Stransom had no sooner recognised him than the old woman turned away; but just with this growth of opportunity came a felt strangeness that stayed him in the very act of laying his hand on his friend’s arm. It lasted but the instant, only that s.p.a.ce sufficed for the flash of a wild question. Was _not_ Mrs. Creston dead?-the ambiguity met him there in the short drop of her husband’s voice, the drop conjugal, if it ever was, and in the way the two figures leaned to each other. Creston, making a step to look at something else, came nearer, glanced at him, started and exclaimed-behaviour the effect of which was at first only to leave Stransom staring, staring back across the months at the different face, the wholly other face, the poor man had shown him last, the blurred ravaged mask bent over the open grave by which they had stood together.

That son of affliction wasn’t in mourning now; he detached his arm from his companion’s to grasp the hand of the older friend. He coloured as well as smiled in the strong light of the shop when Stransom raised a tentative hat to the lady. Stransom had just time to see she was pretty before he found himself gaping at a fact more portentous. “My dear fellow, let me make you acquainted with my wife.”

Creston had blushed and stammered over it, but in half a minute, at the rate we live in polite society, it had practically become, for our friend, the mere memory of a shock. They stood there and laughed and talked; Stransom had instantly whisked the shock out of the way, to keep it for private consumption. He felt himself grimace, he heard himself exaggerate the proper, but was conscious of turning not a little faint.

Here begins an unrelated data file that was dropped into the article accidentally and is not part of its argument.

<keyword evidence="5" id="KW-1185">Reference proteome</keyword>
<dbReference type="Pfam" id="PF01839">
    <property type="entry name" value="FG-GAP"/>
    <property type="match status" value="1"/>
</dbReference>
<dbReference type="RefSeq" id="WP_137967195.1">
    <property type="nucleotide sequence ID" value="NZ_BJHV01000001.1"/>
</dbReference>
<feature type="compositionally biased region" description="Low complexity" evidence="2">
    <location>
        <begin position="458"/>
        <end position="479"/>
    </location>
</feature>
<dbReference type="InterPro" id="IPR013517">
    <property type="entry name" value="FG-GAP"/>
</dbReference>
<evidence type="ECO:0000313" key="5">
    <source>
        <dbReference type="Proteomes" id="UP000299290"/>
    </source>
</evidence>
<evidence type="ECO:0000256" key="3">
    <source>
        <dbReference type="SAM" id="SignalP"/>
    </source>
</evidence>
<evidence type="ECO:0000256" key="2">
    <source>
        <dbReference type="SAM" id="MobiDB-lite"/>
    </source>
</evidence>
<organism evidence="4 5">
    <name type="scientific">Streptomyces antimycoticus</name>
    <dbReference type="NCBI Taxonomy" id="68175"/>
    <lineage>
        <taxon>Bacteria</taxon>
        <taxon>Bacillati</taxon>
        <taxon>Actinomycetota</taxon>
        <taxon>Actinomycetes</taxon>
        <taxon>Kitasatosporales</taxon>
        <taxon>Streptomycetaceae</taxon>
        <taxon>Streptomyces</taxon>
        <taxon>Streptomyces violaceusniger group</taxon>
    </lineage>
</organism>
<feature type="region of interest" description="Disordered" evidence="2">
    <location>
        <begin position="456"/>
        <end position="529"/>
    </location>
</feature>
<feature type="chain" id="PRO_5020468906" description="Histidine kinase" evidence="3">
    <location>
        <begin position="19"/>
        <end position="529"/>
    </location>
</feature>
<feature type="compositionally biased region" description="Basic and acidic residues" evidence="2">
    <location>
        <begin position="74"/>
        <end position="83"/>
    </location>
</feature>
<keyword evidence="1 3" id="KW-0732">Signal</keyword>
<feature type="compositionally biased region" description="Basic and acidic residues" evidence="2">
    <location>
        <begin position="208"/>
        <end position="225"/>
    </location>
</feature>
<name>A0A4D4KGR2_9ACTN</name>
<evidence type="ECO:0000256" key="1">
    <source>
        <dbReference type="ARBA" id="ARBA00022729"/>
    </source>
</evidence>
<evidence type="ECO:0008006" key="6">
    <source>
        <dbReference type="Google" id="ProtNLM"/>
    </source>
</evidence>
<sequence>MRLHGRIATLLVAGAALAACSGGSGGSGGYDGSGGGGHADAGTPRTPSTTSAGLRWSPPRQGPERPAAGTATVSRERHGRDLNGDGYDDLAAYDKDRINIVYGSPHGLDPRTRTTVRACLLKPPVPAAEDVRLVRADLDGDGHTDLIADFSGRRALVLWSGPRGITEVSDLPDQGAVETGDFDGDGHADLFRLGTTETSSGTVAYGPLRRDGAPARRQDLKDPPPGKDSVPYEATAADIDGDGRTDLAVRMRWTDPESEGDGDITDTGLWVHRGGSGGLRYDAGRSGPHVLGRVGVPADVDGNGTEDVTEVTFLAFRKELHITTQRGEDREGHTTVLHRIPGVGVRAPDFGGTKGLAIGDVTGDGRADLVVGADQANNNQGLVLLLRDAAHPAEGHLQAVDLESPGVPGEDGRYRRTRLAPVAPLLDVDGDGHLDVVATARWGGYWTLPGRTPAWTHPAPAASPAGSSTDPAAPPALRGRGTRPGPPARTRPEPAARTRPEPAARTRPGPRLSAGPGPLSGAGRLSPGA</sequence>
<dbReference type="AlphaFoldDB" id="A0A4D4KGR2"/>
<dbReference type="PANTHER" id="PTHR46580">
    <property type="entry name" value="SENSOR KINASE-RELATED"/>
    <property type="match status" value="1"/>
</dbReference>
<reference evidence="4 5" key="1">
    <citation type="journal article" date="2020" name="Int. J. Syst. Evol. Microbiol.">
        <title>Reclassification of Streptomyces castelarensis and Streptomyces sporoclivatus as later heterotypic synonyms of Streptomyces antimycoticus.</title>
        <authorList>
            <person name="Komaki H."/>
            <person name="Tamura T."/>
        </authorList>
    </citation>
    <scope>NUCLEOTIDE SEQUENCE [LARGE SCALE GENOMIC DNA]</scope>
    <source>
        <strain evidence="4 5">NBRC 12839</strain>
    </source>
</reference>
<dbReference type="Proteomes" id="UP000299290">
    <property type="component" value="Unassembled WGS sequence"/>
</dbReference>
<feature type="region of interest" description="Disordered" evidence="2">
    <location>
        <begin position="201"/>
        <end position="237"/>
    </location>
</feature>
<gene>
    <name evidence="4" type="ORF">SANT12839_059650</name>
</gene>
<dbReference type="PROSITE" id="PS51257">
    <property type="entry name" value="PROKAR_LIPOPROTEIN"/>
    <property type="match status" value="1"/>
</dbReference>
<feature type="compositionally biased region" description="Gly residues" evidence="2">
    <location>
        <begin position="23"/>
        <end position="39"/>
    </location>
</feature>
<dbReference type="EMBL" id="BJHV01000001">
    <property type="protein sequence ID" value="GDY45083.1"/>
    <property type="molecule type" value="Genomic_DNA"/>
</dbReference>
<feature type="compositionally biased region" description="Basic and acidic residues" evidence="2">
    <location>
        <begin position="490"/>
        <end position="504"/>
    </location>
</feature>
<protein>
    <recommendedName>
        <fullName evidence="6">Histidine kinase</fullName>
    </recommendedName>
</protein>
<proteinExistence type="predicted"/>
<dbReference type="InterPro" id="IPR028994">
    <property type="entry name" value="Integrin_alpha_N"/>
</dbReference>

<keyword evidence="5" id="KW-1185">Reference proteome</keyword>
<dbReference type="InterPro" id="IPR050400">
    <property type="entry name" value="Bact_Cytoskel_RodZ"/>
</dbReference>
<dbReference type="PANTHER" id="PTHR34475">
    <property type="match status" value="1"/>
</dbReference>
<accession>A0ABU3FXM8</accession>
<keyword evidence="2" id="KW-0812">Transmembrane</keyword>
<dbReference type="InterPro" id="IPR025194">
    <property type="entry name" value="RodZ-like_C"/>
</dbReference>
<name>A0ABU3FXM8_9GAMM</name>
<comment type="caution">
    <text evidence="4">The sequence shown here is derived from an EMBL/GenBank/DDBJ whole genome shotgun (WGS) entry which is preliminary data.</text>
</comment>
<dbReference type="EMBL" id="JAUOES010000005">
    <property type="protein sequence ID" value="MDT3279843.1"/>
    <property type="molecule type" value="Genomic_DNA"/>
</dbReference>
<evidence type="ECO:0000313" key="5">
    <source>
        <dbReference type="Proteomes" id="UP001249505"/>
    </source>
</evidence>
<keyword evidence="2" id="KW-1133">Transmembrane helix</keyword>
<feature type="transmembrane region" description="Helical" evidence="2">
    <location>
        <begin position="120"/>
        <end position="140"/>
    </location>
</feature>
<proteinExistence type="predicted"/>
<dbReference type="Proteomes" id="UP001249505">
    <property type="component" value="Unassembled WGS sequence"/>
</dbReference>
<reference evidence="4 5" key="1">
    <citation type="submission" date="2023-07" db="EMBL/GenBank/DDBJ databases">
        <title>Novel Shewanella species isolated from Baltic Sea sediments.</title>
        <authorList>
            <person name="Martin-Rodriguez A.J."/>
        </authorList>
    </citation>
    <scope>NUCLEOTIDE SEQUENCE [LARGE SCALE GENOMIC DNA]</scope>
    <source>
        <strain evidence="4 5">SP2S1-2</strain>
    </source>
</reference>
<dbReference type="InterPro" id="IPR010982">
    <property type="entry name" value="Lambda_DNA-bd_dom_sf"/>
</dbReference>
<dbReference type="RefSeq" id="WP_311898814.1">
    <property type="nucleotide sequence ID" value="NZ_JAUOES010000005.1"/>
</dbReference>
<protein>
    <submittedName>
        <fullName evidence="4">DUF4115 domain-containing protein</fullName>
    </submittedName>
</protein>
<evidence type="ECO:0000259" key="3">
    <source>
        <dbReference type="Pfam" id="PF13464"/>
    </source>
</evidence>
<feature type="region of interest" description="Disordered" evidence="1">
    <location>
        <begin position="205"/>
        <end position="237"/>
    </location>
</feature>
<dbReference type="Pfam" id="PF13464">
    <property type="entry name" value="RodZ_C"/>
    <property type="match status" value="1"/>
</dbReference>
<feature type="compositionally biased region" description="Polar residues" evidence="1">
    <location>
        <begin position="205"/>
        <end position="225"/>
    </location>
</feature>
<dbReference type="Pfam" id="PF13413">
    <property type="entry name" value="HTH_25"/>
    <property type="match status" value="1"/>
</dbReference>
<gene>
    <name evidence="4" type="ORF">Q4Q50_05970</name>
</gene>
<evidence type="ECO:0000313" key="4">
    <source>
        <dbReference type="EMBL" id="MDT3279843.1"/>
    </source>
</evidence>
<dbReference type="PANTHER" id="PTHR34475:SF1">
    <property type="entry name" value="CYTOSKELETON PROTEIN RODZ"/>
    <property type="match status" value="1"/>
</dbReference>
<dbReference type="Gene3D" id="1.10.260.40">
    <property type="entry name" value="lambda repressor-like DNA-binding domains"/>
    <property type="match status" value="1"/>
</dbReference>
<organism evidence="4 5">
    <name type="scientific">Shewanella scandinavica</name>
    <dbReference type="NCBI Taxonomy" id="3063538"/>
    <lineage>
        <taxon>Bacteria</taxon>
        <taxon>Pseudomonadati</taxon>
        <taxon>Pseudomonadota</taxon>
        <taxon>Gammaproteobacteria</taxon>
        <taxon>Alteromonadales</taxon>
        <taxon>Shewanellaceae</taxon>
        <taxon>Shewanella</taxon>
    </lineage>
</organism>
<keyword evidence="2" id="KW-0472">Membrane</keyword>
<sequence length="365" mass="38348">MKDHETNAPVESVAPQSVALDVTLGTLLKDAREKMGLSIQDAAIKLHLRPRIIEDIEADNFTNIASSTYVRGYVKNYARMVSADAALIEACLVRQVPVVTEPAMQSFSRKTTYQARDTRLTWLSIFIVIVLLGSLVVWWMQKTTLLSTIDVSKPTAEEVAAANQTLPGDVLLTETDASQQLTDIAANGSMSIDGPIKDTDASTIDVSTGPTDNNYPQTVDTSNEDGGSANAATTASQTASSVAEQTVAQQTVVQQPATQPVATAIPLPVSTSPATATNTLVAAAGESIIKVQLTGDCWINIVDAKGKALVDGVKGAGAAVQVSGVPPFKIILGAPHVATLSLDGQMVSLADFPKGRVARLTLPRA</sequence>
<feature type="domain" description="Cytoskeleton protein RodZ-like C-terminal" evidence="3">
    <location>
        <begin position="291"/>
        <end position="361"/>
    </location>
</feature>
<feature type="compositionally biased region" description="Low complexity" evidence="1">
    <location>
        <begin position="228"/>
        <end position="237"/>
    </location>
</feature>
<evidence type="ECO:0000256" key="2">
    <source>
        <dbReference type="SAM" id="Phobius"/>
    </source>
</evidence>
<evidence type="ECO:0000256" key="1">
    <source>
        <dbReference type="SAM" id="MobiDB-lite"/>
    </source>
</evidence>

That new woman, that hired performer, Mrs. Creston? Mrs. Creston had been more living for him than any woman but one. This lady had a face that shone as publicly as the jeweller’s window, and in the happy candour with which she wore her monstrous character was an effect of gross immodesty. The character of Paul Creston’s wife thus attributed to her was monstrous for reasons Stransom could judge his friend to know perfectly that he knew. The happy pair had just arrived from America, and Stransom hadn’t needed to be told this to guess the nationality of the lady. Somehow it deepened the foolish air that her husband’s confused cordiality was unable to conceal. Stransom recalled that he had heard of poor Creston’s having, while his bereavement was still fresh, crossed the sea for what people in such predicaments call a little change. He had found the little change indeed, he had brought the little change back; it was the little change that stood there and that, do what he would, he couldn’t, while he showed those high front teeth of his, look other than a conscious a.s.s about. They were going into the shop, Mrs. Creston said, and she begged Mr. Stransom to come with them and help to decide. He thanked her, opening his watch and pleading an engagement for which he was already late, and they parted while she shrieked into the fog, “Mind now you come to see me right away!” Creston had had the delicacy not to suggest that, and Stransom hoped it hurt him somewhere to hear her scream it to all the echoes.